South High students raise $5,000 for Run for Women

Frazier, Woolston organized a school-wide fundraising walk.

Anchorage Daily NewsJune 6, 2012 

Photo by WESLEY CHIEN Alexa Frazier, left, and Savannah Woolston

Alexa Frazier and Savannah Woolston are recent South High graduates who, knock on wood, are a couple of decades away from their first mammograms.

But because of them, scores of Alaska women who otherwise might not be able to afford the potentially lifesaving screenings are getting them.

The girls' donation of $5,000 to the Alaska Run for Women -- which will celebrate its 20th anniversary Saturday -- shows what a couple of motivated high school kids can do.

Frazier and Woolston raised the money by organizing South High's Walk for Breast Cancer, a school-wide event held in October on the track around the high school's new football field.

Frazier came up with the concept during Christmas break of her junior year, when she spent the holidays cruising the Caribbean with her family. She returned to Alaska with a nice tan -- and an idea that just might save lives.

The fundraiser was inspired by Holland America's On Deck for the Cure, which since its inception in 2006 has raised more than $2 million for the fight against breast cancer. Frazier was so impressed by the event that she came home and teamed up with Woolston for a project that both girls said was a highlight of their senior year.

"We made it our little baby for the year," Woolston said. "We wanted the whole school to be a part of it, and it's one of the big things people remember from the year."

Frazier said what she saw on her December 2010 cruise -- people doing laps around the ship's upper deck, survivors telling their stories, everyone sipping pink lemonade -- was more than inspiring. It was galvanizing.

"I thought to myself, 'That's a cool idea, and it's something we should be doing at our high school,' " she said. "I know (breast cancer) is something that touches a lot of people. It's such a great cause, and to be able to join that movement, I was very blessed."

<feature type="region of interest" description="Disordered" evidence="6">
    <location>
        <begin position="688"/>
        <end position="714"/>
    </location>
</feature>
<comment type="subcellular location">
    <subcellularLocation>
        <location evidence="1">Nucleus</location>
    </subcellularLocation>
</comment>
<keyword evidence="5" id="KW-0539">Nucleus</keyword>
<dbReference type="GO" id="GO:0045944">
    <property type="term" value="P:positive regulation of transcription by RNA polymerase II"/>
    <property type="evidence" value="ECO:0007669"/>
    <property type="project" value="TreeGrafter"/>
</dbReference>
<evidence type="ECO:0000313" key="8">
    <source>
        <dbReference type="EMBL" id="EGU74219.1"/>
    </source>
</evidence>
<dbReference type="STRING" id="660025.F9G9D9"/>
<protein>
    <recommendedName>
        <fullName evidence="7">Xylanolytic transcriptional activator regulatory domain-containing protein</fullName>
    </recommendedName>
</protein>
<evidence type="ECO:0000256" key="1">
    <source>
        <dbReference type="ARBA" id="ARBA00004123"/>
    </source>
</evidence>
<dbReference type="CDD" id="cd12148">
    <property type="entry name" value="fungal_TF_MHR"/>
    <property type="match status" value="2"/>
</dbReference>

Frazier and Woolston were both active in student government -- Frazier was vice president of her senior class and Woolston was the head of community service -- and they used that connection to get the whole school on board.

National Honor Society members baked hundreds of cookies with pink frosting to give away, cheerleaders made signs and the Partners Club helped create a memory board to honor breast cancer victims. On the day of the event, the JROTC presented the colors and a talent show -- "South Idol" -- was held in the middle of the football field.

About 300 people paid the $10 entry fee -- or more -- to participate in the walk. Frazier and Woolston got donations from businesses so that every penny of the entry fees went directly to the Alaska Run for Women, which earmarked the money for mammograms in Southeast Alaska.

"Probably the best thing that money could be used for," Woolston said.

Woolston said she has a grandmother who had breast cancer and is doing fine. Frazier said she has no close connection to anyone with the disease. But they both know plenty of kids at South whose lives have been impacted by breast cancer.

By holding the event at South's new football field, Woolston said she and Frazier also hoped to demonstrate that the school's new sports facilities -- which have angered some neighbors because of their scope and potential for increased noise and traffic -- aren't just for the benefit of students.

"We were looking for ways to show the turf can be a way to give back to the community," she said.

As it turned out, South High's Walk for Breast Cancer benefited its two organizers in a way neither expected.

Woolston is headed to Loyola-Marymount next fall to study psychology and musical theater and during her scholarship interview with the school, she was asked "What are you most proud of?"

"This was one of the biggest things," she said.

Frazier, who will study mechanical engineering at the Colorado School of Mines, said the fundraiser was the topic of one of her college-entrance essays.

"It was about how touching and amazing it was to be a part of this," she said. "All of the emotions and everything, it changes the way you look at things."

Reach Beth Bragg at bbragg@adn.com or 257-4335.

Run for Women Thursday marks the final chance to register online or pick up a bib for Saturday's 20th annual Run for Women. In-person registration and bib pickup runs from 4-7 p.m. at the University Center. Online registration for the 5-mile timed event ends at 5 p.m. at www.akrfw.org. On Saturday, participants can register or pick up their bib from 6:30-8:15 a.m. at Anchorage Football Stadium. The 1-mile event begins at 8:30 a.m. and the timed 5-mile event starts at 8:45 a.m.

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